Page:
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April 1946

POIKILODERMA ATROPHICANS VASCULARE JACOBI: Cutaneous Changes Typical of This Disease in a Patient with Late Meningovascular Neurosyphilis

Author Affiliations


From the Section of Dermatology, Department of Medicine, J. C. Meakins, M.D., Physician-in-Chief, and the Department of Pathology, T. R. Waugh, M.D., Pathologist-in-Chief, Royal Victoria Hospital, Montreal, Canada.

Arch Derm Syphilol. 1946;53(4):333-341. doi:10.1001/archderm.1946.01510330029002

IN 1907 Jacobi1 designated the symptom complex previously described by Petges and Cléjat2 as poikiloderma atrophicans vasculare. Many cases of this disease have since been described, and in 1930 a complete critical survey of the literature was compiled by Oppenheim.3 Several reports have been published on this continent, including papers by Taussig4 and Oliver,5 both reviewing the more recent literature.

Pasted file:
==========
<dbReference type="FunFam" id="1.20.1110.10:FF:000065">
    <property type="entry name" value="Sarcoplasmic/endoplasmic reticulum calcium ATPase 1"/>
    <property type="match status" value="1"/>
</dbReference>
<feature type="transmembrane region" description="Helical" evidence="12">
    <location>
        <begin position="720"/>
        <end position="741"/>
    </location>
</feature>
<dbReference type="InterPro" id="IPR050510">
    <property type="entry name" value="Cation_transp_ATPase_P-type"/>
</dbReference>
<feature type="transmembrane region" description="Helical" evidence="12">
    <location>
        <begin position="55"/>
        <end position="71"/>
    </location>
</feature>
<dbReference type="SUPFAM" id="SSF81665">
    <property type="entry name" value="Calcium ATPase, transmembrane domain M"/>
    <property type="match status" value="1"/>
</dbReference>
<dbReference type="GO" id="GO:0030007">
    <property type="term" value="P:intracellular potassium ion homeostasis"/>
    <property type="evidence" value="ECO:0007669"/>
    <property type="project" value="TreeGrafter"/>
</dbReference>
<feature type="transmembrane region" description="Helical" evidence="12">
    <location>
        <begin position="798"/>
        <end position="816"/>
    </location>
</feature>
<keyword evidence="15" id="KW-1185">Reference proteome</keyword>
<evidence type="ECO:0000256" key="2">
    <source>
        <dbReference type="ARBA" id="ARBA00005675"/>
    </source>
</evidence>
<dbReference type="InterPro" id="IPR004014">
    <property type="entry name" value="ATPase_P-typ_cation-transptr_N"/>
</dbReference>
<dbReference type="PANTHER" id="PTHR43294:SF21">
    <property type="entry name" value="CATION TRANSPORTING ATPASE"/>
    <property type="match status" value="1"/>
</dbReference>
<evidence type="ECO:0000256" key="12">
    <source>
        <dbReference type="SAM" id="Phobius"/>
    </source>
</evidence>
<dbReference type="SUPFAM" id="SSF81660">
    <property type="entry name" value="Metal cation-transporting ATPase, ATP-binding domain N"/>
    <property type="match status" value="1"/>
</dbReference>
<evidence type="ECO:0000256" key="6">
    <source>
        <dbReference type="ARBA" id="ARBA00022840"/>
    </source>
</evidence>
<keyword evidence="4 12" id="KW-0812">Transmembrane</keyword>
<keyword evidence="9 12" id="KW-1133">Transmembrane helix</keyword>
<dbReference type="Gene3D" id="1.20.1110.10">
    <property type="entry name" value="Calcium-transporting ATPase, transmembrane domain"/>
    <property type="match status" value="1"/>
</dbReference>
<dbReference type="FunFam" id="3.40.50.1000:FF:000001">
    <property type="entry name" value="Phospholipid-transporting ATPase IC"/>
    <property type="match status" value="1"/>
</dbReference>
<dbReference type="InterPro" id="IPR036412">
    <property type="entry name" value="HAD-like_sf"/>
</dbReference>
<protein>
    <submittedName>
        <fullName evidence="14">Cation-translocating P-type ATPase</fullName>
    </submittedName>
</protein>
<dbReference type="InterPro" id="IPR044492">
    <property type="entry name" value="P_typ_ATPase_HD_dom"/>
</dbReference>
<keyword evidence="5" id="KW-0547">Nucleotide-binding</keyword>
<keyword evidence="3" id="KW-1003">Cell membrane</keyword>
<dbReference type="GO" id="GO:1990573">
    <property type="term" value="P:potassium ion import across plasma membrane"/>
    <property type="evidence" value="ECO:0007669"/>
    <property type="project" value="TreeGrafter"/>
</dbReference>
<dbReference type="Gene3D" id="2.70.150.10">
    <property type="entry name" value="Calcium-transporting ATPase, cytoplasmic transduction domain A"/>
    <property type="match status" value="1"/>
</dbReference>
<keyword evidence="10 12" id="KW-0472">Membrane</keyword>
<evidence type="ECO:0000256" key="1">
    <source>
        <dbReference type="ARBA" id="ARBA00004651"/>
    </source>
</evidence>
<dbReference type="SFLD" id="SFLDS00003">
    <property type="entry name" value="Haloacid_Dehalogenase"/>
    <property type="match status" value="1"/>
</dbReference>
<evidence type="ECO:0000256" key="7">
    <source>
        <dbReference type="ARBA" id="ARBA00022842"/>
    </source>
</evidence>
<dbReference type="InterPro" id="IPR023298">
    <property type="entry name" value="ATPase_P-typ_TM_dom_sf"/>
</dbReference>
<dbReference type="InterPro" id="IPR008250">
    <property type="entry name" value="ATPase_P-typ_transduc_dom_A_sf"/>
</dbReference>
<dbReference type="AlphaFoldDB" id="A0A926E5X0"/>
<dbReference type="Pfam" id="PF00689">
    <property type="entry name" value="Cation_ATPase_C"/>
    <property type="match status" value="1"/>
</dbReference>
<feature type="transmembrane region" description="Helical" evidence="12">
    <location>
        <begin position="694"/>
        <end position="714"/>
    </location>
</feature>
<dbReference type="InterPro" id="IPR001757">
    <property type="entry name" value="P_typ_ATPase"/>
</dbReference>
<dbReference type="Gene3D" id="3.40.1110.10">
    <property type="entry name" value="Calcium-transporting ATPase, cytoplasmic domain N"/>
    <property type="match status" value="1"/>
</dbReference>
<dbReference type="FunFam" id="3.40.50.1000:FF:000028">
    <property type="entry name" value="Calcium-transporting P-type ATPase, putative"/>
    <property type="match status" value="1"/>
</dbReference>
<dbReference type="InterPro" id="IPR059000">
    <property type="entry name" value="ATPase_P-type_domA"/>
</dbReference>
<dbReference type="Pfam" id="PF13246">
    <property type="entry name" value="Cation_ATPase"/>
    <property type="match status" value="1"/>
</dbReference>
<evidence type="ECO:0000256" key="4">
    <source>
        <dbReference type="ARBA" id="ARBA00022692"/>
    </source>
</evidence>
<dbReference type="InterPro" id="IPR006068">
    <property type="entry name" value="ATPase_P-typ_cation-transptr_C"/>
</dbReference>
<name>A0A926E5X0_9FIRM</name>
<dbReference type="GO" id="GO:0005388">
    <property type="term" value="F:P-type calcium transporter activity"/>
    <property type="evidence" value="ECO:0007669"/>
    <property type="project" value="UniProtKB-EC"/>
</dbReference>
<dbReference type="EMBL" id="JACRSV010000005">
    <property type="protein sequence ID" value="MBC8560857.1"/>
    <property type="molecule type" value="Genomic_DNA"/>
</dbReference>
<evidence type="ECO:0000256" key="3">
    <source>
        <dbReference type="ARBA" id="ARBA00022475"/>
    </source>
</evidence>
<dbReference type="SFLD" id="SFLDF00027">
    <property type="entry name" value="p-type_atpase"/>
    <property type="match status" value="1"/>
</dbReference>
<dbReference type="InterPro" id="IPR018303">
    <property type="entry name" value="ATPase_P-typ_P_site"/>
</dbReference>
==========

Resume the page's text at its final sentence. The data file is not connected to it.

The characteristic features of poikiloderma atrophicans vasculare are atrophy, telangiectasia and pigmentation. The atrophy causes a cigaret-paper-like thinning of the skin, and the telangiectasia and pigmentation form a colorful pattern, resembling at times atrophy of the skin due to roentgen rays. This condition has been observed in combination with myositis and scleroderma.

There has been considerable controversy as to whether poikiloderma atrophicans vasculare is a separate entity or whether it is an early or end stage of other diseases of the skin. Mycosis

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